> 
> Along those lines, §3 also depends entirely on matching a specific certificate hash instead of validating a certificate (and possibly it’s chain) and associated DN. This isn’t in parallel with the client authentication at the token endpoint, and I’d like to see these come together. Should we have a third certificate validation method in §2 for “certificate hash”? Or maybe we should have a separate list for “resource_server_auth_method” for the client?
> 
> In any event, it still feels like there are two things that are fighting for attention in this spec: cert-based authentication of the client at the token endpoint, and cert-based PoP of the token at the resource.
> 
>  — Justin
> 
>> On Jul 28, 2017, at 2:33 PM, Brian Campbell <bcampbell@pingidentity.com <mailto:bcampbell@pingidentity.com>> wrote:
>> 
>> A new draft of "Mutual TLS Profile for OAuth 2.0" has been published with the changes listed below based on comments and dissuasion in Prague. 
>> 
>>    draft-ietf-oauth-mtls-03 <https://datatracker.ietf.org/doc/html/draft-ietf-oauth-mtls-03>
>> 
>>    o  Introduced metadata and client registration parameter to publish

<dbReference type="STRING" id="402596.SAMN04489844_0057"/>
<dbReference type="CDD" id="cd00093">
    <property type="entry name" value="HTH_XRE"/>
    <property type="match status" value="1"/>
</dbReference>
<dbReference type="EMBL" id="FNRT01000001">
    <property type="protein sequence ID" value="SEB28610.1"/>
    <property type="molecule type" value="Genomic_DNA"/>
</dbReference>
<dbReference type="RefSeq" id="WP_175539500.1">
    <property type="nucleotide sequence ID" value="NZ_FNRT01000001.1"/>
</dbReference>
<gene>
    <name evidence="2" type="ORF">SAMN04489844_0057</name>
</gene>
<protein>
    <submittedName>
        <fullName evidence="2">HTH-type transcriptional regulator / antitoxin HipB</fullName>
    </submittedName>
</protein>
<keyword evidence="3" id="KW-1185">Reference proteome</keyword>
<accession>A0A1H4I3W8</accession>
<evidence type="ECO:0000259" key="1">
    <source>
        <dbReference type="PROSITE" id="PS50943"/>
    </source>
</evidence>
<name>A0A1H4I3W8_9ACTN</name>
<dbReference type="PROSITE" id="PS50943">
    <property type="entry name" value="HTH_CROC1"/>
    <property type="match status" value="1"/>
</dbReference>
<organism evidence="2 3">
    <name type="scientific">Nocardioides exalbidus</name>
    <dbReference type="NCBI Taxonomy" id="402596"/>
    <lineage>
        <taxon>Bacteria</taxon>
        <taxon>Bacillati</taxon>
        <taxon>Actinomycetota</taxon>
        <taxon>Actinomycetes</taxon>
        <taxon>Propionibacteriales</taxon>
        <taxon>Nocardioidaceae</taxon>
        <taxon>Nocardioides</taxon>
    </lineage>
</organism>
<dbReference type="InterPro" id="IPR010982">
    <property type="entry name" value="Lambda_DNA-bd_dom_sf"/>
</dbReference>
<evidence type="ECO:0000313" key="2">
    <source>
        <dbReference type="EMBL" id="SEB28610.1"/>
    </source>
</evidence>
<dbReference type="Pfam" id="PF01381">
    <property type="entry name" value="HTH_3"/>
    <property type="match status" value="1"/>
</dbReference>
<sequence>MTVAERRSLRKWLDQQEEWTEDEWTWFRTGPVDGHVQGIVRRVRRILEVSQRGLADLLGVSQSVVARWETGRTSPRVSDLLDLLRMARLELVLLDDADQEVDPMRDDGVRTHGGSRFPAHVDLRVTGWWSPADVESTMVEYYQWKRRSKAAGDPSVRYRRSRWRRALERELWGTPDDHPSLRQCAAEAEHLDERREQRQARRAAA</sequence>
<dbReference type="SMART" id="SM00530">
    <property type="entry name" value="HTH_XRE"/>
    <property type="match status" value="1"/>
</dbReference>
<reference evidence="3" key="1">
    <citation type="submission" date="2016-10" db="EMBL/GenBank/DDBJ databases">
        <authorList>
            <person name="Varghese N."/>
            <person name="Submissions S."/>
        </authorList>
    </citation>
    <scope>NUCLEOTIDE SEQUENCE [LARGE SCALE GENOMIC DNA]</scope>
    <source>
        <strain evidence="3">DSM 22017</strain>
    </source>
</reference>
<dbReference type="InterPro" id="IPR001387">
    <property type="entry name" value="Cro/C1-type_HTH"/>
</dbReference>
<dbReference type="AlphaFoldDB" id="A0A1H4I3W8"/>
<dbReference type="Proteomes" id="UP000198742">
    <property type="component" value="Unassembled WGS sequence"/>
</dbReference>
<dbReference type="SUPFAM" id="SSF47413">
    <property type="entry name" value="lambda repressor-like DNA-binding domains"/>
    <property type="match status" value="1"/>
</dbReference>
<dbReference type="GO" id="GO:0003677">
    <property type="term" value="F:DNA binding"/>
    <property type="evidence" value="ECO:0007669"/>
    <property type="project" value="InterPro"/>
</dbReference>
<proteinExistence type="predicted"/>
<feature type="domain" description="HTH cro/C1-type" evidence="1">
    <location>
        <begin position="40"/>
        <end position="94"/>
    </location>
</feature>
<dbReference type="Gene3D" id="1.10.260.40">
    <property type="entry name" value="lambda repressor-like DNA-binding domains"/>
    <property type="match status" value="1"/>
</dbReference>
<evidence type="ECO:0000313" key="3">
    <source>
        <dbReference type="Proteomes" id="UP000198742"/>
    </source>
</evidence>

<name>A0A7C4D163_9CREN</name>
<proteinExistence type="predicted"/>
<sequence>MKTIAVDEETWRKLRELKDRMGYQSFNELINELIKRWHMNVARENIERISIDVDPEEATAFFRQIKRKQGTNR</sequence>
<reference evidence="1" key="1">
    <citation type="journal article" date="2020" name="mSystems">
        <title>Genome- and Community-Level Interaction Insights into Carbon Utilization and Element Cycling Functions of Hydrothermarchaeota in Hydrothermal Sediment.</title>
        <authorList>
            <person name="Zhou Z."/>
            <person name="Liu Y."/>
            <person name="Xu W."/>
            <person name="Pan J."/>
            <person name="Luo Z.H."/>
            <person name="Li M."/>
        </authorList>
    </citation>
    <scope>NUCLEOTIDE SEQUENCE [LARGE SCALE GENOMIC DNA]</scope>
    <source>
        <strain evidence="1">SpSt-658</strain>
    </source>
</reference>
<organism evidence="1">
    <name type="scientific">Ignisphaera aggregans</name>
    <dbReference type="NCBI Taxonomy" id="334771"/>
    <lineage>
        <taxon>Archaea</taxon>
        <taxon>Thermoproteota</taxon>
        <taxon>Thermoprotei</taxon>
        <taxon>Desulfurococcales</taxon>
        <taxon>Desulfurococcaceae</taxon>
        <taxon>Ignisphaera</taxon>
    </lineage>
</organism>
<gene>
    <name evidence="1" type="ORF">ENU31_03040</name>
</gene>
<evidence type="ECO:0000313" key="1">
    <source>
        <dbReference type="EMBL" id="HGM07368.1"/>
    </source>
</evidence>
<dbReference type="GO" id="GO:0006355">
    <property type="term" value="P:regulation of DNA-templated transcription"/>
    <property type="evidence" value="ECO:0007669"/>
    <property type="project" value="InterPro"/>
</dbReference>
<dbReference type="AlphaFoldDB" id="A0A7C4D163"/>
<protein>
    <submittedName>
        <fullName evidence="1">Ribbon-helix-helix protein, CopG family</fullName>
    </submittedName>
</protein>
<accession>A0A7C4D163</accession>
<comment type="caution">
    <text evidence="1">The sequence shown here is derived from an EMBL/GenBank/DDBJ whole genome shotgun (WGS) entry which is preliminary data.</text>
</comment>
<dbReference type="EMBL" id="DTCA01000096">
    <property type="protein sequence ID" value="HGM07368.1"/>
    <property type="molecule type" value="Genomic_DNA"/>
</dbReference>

>>       and request support for mutual TLS sender constrained access
>>       tokens
>>    o  Added description of two methods of binding the cert and client,
>>       PKI and Public Key.
>>    o  Indicated that the "tls_client_auth" authentication method is for
>>       the PKI method and introduced "pub_key_tls_client_auth" for the
>>       Public Key method
>>    o  Added implementation considerations, mainly regarding TLS stack
>>       configuration and trust chain validation, as well as how to to do
>>       binding of access tokens to a TLS client certificate for public
>>       clients, and considerations around certificate bound access tokens
>>    o  Added new section to security considerations on cert spoofing
>>    o  Add text suggesting that a new cnf member be defined in the
>>       future, if hash function(s) other than SHA-256 need to be used for
>>       certificate thumbprints
>> 
>> 
>> ---------- Forwarded message ----------
>> From: <internet-drafts@ietf.org <mailto:internet-drafts@ietf.org>>
>> Date: Fri, Jul 28, 2017 at 12:25 PM
>> Subject: [OAUTH-WG] I-D Action: draft-ietf-oauth-mtls-03.txt
>> To: i-d-announce@ietf.org <mailto:i-d-announce@ietf.org>
>> Cc: oauth@ietf.org <mailto:oauth@ietf.org>
>> 
>> 
>> 
>> A New Internet-Draft is available from the on-line Internet-Drafts directories.
>> This draft is a work item of the Web Authorization Protocol WG of the IETF.
>> 
>>         Title           : Mutual TLS Profile for OAuth 2.0